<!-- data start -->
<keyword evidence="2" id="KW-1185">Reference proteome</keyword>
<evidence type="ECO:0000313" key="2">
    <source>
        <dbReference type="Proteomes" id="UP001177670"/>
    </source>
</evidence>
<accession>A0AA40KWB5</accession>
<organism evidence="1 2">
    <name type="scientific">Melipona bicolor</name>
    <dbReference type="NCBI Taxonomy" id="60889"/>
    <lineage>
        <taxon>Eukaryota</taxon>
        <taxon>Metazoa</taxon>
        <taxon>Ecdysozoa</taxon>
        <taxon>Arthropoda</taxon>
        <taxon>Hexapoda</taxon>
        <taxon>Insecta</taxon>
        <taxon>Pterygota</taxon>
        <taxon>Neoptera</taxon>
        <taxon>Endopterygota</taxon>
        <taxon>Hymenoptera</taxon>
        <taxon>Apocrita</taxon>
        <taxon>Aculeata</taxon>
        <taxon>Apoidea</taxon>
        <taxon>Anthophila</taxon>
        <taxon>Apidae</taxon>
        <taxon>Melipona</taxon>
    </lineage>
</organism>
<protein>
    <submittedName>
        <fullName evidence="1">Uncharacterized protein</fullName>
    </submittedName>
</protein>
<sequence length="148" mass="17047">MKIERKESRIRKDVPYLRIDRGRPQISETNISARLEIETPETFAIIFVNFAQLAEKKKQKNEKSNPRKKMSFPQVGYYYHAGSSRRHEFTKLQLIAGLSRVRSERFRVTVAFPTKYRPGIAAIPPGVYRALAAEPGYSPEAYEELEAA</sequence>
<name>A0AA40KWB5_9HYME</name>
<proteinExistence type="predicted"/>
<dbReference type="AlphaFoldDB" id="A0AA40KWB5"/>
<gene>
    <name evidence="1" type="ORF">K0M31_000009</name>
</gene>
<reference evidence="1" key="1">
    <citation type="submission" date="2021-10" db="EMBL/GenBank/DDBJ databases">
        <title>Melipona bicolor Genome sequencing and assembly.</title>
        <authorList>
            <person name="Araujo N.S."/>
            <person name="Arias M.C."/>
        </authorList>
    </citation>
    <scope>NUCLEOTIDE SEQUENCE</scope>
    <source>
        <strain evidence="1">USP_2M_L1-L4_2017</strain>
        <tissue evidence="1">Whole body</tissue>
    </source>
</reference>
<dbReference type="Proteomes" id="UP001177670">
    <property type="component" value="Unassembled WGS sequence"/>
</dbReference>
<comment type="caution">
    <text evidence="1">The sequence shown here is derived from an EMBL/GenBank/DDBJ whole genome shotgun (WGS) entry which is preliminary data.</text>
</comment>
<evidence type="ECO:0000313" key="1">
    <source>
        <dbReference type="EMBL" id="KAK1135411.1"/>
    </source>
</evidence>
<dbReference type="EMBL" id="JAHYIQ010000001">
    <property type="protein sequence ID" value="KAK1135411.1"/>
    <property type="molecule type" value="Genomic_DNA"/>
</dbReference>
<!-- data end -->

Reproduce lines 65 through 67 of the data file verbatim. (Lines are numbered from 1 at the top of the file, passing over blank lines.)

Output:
    </source>
</evidence>
<dbReference type="EMBL" id="JAHYIQ010000001">